And John came baptizing, and Pharisees went out to him, and they and all Jerusalem were baptized. And John had clothing made of camel hair and a leather belt around his waist; and his food, it is said, was wild honey, the taste of which was that of manna, as a cake dipped in oil. Thus they were resolved to pervert the word of truth to a lie, and they replace grasshoppers with a honey cake. The beginning of their Gospel has this, ‘In the days when Herod was king of Judaea <when Caiaphas was high priest>, <a certain> John <by name) came baptizing a baptism of repentance in the Jordan River. John, it was said, was of the line of Aaron the priest, a child of Zechariah and Elisabeth, and all were going out to him.’

Panarion 30.13.7-8

After many things had been said, it continues, “When the people had been baptized, Jesus also came and was baptized by John. And as he arose from the water, the heavens were opened, and he saw the Holy Spirit of God in the form of a dove descending and entering into him. And a voice came from heaven, saying, ‘You are my beloved Son, in you I am pleased’; and again, ‘Today I have begotten you.’ And immediately a great light shone on the place. When John saw it, it is recorded that he said to [Jesus], ‘Who are you, Lord?’ And again a voice from heaven came to him, ‘This is my beloved Son, on whom my pleasure rests.’ And then, it is reported, John fell before him saying, ‘I beg you, Lord, to baptize me.’ But he prevented it, saying, ‘Let it be, for in this way it is necessary for all things to be fulfilled.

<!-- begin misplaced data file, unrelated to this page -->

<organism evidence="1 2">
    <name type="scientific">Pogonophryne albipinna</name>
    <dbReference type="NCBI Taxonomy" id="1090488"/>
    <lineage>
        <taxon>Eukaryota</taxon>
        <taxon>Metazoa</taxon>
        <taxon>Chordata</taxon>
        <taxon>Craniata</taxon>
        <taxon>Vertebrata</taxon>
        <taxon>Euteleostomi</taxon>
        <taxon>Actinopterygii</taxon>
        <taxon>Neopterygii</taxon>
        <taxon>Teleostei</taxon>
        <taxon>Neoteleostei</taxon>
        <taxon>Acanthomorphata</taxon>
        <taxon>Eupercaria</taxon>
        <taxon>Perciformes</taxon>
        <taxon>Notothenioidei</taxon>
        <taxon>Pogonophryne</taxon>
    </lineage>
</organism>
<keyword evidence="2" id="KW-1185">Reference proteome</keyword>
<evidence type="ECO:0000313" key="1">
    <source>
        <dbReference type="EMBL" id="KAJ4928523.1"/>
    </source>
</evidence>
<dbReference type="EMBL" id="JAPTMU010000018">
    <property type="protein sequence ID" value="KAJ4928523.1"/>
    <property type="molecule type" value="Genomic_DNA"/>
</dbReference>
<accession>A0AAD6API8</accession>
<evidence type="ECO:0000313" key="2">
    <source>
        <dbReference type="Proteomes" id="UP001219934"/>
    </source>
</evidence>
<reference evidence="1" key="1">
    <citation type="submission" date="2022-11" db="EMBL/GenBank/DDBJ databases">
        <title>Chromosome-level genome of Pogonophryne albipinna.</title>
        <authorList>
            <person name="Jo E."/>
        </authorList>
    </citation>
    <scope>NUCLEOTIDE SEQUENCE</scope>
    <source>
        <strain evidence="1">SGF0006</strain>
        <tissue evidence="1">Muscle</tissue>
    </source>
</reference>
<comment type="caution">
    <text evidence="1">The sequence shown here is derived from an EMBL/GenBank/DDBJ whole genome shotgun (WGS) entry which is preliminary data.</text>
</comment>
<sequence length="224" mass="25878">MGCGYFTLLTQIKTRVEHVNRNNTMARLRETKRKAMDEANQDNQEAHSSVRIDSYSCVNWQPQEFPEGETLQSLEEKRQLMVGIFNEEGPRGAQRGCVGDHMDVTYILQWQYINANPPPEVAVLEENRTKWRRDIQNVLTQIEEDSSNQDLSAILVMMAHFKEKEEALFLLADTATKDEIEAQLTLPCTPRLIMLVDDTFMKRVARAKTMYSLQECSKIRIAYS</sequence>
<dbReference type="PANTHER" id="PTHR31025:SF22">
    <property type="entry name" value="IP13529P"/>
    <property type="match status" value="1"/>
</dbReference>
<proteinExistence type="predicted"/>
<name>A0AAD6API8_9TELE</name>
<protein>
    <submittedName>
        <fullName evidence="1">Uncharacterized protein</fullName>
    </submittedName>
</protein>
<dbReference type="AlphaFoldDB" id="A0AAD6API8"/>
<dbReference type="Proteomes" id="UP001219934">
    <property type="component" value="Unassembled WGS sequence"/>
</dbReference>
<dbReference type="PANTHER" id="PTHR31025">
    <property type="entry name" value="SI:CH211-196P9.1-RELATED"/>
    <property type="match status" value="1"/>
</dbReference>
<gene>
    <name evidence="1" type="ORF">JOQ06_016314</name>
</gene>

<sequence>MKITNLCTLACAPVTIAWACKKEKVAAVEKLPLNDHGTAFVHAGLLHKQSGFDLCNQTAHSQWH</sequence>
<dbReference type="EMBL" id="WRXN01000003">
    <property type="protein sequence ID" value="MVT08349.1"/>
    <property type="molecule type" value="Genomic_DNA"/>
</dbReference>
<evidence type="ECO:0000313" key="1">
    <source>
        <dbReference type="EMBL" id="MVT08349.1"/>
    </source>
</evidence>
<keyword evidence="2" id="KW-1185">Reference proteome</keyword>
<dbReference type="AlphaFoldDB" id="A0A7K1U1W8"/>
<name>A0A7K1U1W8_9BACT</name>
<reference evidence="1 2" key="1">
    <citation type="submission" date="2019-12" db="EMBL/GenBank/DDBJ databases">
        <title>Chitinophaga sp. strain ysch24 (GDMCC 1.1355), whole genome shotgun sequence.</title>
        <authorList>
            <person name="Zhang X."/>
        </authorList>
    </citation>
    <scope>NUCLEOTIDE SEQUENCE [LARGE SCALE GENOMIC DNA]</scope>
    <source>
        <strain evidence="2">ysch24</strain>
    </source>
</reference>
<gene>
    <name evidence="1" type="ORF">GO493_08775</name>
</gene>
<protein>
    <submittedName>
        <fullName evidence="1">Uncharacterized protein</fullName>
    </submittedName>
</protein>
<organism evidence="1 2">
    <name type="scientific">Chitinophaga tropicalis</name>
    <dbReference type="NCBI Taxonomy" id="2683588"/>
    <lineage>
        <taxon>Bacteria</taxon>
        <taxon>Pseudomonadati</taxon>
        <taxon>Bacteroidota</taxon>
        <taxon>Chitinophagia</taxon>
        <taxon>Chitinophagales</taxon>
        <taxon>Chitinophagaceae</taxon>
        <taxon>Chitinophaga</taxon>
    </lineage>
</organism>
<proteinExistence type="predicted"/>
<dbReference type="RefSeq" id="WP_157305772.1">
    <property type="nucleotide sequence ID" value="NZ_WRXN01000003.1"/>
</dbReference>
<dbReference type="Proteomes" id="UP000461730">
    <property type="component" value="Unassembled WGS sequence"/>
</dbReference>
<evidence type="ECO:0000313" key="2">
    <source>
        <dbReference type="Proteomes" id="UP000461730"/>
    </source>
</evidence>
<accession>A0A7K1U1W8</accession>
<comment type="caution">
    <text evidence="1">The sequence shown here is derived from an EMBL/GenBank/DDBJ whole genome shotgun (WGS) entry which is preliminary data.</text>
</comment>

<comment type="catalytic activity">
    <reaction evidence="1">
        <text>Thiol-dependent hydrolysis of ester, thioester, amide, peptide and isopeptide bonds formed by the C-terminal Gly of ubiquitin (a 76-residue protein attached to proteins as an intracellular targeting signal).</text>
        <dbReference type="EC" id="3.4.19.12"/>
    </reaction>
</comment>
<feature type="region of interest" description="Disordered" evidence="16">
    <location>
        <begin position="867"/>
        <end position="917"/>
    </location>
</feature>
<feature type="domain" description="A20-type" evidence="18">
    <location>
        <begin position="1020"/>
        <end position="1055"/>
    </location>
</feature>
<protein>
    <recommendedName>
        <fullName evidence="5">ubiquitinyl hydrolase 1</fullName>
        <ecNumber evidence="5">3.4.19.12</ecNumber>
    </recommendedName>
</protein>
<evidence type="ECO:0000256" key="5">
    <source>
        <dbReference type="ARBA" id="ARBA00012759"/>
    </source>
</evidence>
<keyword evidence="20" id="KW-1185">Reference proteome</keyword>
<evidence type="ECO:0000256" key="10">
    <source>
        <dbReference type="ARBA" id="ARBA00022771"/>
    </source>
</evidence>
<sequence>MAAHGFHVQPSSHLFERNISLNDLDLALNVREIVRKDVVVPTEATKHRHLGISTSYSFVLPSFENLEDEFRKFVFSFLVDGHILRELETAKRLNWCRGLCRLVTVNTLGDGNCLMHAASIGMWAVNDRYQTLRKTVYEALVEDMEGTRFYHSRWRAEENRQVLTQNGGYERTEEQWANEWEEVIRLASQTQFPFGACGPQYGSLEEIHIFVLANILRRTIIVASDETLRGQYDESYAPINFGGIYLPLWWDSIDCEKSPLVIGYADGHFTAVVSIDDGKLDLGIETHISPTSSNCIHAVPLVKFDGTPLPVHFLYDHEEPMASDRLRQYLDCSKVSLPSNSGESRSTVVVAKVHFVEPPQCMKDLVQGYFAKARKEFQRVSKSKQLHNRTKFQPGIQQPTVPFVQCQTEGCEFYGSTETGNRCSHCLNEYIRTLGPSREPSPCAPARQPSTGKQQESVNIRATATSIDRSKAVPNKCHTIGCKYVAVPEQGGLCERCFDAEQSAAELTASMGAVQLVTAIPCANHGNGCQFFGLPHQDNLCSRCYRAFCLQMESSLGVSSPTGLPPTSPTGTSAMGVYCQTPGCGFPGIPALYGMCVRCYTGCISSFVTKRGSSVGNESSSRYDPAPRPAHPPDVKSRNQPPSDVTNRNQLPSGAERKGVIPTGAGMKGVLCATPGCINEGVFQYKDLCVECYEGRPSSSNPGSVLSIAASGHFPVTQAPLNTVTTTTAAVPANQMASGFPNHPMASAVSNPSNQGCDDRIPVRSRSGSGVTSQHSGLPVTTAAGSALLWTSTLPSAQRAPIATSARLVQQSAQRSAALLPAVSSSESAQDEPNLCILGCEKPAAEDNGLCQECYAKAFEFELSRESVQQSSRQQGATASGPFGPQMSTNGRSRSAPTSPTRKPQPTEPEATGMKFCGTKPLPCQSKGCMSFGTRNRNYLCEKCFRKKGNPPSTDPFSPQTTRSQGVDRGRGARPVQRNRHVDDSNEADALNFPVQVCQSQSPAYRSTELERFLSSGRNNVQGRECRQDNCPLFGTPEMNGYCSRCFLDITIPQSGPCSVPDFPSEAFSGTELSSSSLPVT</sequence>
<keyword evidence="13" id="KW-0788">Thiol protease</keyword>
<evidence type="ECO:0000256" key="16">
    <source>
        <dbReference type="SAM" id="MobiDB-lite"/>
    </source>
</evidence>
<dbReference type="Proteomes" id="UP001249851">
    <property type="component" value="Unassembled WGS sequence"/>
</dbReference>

Panarion 30.14.3

For having removed the genealogies of Matthew, they begin, as I said earlier, by saying that “It came to pass in the days of Herod king of Judaea, when Caiaphas was chief priest, a certain man named John came baptizing a baptism of repentance in the Jordan River,” etc.

Panarion 30.14.5

Again, they deny that [Jesus] was a true man, surely from the word spoken by the Savior when it was announced to him, ‘Behold, your mother and your brothers are standing outside.’ The Savior’s word was, ‘Who is my mother and who are my brothers?’ And having stretched out his hand to the disciples, he said, ‘These are my brothers and my mother, those who are doing the desires of my Father.'” Pan. 30.16.4-5 (see pp. 73-74) But they claim that [Jesus] was not begotten from God the Father, but rather that he was created as one of the archangels, although greater than them. He rules over both angels and all things made by the Almighty, and he came and instructed, as their so-called Gospel relates, “I came to abolish the sacrifices, and unless you cease from sacrificing, the wrath [of God] will not cease from you.

Panarion 30.22.4

[The Ebionites] changed the saying . . . and made the disciples to say, “Where do you wish for us to prepare the Passover feast for you?” And look what they make the Lord say, “I have not desired to eat meat in this Passover with you.”